Even if we do manage to get back to pre-COVID levels of social activity soon, the “new normal” will still be quite unstable in economic terms given the uncertainty of the upcoming election, the regression in US/China relations, the degree of social unrest, the retrenchment of globalism, rampant deficit spending, ravaged municipal budgets and a variety of other issues. These factors lead us to maintain a modest underweight to equities. However, this tide of worry is swamped by the unprecedented support programs in place around the world. While being completely in the market at maximum risk allocation is not recommended, neither is being completely out of the market in the face of such abundant stimulus and such a wide cross section of possible outcomes.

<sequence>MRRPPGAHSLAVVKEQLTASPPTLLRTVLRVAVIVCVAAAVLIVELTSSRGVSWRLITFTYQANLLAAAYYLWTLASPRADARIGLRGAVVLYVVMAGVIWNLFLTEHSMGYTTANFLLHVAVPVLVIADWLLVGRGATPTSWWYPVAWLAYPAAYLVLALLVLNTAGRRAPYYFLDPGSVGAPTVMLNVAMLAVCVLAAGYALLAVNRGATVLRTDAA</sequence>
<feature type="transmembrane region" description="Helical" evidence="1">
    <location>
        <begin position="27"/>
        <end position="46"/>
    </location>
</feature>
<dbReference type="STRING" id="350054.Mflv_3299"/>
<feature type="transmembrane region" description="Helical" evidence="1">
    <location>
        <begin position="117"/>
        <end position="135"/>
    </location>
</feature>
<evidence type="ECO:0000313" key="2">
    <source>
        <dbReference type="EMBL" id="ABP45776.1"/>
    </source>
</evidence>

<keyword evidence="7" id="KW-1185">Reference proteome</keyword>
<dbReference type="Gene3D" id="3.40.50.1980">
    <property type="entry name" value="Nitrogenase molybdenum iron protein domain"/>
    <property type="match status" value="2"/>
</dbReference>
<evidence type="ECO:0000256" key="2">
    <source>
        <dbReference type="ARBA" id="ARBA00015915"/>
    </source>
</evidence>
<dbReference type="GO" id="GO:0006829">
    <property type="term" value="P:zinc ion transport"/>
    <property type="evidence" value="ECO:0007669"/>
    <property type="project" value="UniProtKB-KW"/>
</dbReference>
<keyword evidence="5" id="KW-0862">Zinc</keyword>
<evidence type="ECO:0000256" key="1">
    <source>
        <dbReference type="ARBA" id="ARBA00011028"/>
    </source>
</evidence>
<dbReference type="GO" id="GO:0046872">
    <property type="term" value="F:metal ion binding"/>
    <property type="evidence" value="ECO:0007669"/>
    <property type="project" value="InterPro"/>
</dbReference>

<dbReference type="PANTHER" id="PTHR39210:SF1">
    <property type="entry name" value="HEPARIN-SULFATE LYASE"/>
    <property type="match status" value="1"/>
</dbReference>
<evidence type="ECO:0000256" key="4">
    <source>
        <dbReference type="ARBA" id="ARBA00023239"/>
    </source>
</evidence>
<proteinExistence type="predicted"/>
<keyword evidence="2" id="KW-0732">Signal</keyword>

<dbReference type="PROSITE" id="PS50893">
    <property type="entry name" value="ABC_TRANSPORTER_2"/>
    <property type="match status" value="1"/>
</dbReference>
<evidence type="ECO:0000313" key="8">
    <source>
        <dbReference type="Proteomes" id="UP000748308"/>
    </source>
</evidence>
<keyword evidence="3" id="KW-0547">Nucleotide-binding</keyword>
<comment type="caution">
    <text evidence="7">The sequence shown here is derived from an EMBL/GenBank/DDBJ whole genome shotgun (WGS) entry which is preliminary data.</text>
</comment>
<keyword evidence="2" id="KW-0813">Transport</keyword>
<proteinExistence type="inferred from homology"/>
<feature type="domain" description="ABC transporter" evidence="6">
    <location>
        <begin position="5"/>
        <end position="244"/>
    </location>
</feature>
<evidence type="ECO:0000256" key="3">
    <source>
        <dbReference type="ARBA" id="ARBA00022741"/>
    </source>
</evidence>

The second quarter saw a robust rally with the market bottom having been set just before the calendar turned to Q2. The S&P 500 was up 21% to claw back to down only 3% for the first half. The rally in tech and growth stocks had the Nasdaq up 31% for the quarter and up 13% for the first half. The consumer discretionary, technology and energy sectors were all up over 30% in Q2 but had divergent performance over the first half: consumer discretionary +7%, technology +15%, and energy -35% (oil was down 59%). Technology and energy were the top and bottom performing sectors for the first half. Small cap stocks, as measured by the Russell 2000 Index, recovered by 25% in Q2 but finished the first half still down 13%. The Dow Jones Dividend Select Index recovered by 11% in the quarter but finished the first half down 22% as investors fear further dividend cuts on top of their avoidance of some of the value and cyclical names that are prevalent in dividend indices.